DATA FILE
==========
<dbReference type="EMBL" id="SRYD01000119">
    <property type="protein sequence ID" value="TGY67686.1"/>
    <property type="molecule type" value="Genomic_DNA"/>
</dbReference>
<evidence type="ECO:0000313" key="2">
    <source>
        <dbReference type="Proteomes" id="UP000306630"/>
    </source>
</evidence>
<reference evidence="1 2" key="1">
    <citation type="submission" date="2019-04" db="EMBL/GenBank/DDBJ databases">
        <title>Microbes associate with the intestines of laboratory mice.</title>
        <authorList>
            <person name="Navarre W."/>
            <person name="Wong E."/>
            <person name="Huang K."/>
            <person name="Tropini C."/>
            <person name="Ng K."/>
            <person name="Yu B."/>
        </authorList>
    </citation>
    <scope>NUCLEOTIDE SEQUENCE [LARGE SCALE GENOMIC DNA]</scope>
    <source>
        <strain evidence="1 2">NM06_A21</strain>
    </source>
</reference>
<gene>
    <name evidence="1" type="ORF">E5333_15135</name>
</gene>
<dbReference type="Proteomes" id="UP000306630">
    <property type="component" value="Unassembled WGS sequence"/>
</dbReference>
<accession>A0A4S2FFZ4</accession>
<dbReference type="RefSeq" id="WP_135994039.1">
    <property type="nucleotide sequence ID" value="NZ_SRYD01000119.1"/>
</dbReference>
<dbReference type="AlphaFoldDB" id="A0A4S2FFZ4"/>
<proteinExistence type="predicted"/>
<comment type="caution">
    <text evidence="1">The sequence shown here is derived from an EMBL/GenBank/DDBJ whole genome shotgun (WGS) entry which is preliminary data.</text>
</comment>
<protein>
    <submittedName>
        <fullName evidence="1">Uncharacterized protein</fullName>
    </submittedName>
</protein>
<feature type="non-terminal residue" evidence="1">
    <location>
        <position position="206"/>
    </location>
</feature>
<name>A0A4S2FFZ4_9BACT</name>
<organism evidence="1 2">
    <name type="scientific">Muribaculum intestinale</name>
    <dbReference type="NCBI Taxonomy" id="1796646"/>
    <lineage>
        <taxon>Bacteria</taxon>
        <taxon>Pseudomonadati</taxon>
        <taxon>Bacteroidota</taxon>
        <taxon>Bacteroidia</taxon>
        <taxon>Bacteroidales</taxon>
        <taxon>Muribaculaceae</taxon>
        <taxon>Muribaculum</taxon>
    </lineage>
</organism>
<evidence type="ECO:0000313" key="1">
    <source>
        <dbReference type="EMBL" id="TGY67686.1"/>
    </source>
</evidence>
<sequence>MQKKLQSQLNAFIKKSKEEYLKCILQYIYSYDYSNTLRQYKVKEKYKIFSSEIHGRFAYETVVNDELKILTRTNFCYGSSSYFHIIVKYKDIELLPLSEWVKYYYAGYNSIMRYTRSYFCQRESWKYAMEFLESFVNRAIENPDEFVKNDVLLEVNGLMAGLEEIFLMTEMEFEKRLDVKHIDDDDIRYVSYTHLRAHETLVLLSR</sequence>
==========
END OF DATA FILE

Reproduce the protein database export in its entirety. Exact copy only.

<dbReference type="EMBL" id="SRYD01000119">
    <property type="protein sequence ID" value="TGY67686.1"/>
    <property type="molecule type" value="Genomic_DNA"/>
</dbReference>
<evidence type="ECO:0000313" key="2">
    <source>
        <dbReference type="Proteomes" id="UP000306630"/>
    </source>
</evidence>
<reference evidence="1 2" key="1">
    <citation type="submission" date="2019-04" db="EMBL/GenBank/DDBJ databases">
        <title>Microbes associate with the intestines of laboratory mice.</title>
        <authorList>
            <person name="Navarre W."/>
            <person name="Wong E."/>
            <person name="Huang K."/>
            <person name="Tropini C."/>
            <person name="Ng K."/>
            <person name="Yu B."/>
        </authorList>
    </citation>
    <scope>NUCLEOTIDE SEQUENCE [LARGE SCALE GENOMIC DNA]</scope>
    <source>
        <strain evidence="1 2">NM06_A21</strain>
    </source>
</reference>
<gene>
    <name evidence="1" type="ORF">E5333_15135</name>
</gene>
<dbReference type="Proteomes" id="UP000306630">
    <property type="component" value="Unassembled WGS sequence"/>
</dbReference>
<accession>A0A4S2FFZ4</accession>
<dbReference type="RefSeq" id="WP_135994039.1">
    <property type="nucleotide sequence ID" value="NZ_SRYD01000119.1"/>
</dbReference>
<dbReference type="AlphaFoldDB" id="A0A4S2FFZ4"/>
<proteinExistence type="predicted"/>
<comment type="caution">
    <text evidence="1">The sequence shown here is derived from an EMBL/GenBank/DDBJ whole genome shotgun (WGS) entry which is preliminary data.</text>
</comment>
<protein>
    <submittedName>
        <fullName evidence="1">Uncharacterized protein</fullName>
    </submittedName>
</protein>
<feature type="non-terminal residue" evidence="1">
    <location>
        <position position="206"/>
    </location>
</feature>
<name>A0A4S2FFZ4_9BACT</name>
<organism evidence="1 2">
    <name type="scientific">Muribaculum intestinale</name>
    <dbReference type="NCBI Taxonomy" id="1796646"/>
    <lineage>
        <taxon>Bacteria</taxon>
        <taxon>Pseudomonadati</taxon>
        <taxon>Bacteroidota</taxon>
        <taxon>Bacteroidia</taxon>
        <taxon>Bacteroidales</taxon>
        <taxon>Muribaculaceae</taxon>
        <taxon>Muribaculum</taxon>
    </lineage>
</organism>
<evidence type="ECO:0000313" key="1">
    <source>
        <dbReference type="EMBL" id="TGY67686.1"/>
    </source>
</evidence>
<sequence>MQKKLQSQLNAFIKKSKEEYLKCILQYIYSYDYSNTLRQYKVKEKYKIFSSEIHGRFAYETVVNDELKILTRTNFCYGSSSYFHIIVKYKDIELLPLSEWVKYYYAGYNSIMRYTRSYFCQRESWKYAMEFLESFVNRAIENPDEFVKNDVLLEVNGLMAGLEEIFLMTEMEFEKRLDVKHIDDDDIRYVSYTHLRAHETLVLLSR</sequence>